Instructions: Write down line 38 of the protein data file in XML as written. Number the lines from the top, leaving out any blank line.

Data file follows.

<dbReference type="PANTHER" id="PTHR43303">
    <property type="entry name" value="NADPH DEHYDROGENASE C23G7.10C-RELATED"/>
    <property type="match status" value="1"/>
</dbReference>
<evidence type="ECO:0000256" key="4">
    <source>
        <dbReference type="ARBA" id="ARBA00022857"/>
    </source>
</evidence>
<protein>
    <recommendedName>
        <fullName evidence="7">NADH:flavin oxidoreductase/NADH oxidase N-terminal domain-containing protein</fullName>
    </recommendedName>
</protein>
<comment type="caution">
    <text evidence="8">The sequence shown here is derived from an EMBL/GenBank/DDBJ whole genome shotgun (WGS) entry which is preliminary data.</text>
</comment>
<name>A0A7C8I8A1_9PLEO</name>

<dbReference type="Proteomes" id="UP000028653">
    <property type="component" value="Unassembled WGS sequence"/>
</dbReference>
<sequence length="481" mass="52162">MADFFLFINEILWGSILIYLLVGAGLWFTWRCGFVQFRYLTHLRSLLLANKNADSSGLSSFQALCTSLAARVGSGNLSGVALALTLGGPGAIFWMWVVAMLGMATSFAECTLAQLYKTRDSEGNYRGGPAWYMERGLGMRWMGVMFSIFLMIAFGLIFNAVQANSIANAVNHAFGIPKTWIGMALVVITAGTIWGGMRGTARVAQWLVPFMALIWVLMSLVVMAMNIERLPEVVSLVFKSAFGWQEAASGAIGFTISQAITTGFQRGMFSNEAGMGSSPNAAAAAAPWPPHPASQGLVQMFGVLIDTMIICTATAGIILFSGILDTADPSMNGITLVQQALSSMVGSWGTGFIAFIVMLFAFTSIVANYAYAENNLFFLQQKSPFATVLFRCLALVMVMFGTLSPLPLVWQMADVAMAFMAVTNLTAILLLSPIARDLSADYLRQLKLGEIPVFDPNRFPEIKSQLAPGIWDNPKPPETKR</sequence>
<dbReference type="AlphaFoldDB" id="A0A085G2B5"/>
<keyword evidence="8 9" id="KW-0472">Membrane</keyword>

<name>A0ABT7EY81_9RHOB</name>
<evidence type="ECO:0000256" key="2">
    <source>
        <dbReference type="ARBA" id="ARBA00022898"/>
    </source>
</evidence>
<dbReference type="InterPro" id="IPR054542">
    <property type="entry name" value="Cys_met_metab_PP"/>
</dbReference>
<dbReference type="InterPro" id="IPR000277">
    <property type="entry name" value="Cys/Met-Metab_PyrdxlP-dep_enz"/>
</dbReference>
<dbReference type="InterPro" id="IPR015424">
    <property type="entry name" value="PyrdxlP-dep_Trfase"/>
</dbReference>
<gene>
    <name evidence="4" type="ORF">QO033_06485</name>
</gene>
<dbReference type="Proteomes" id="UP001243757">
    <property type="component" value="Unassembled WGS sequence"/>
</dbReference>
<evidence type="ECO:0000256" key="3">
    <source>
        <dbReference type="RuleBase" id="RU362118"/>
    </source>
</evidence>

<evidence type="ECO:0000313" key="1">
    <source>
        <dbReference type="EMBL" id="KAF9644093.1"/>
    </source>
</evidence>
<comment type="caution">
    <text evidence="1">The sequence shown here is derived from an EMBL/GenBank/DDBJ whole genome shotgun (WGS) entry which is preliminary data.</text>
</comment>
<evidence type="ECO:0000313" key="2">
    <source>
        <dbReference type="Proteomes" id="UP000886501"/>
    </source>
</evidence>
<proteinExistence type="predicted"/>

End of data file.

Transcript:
    <property type="entry name" value="PyrdxlP-dep_Trfase"/>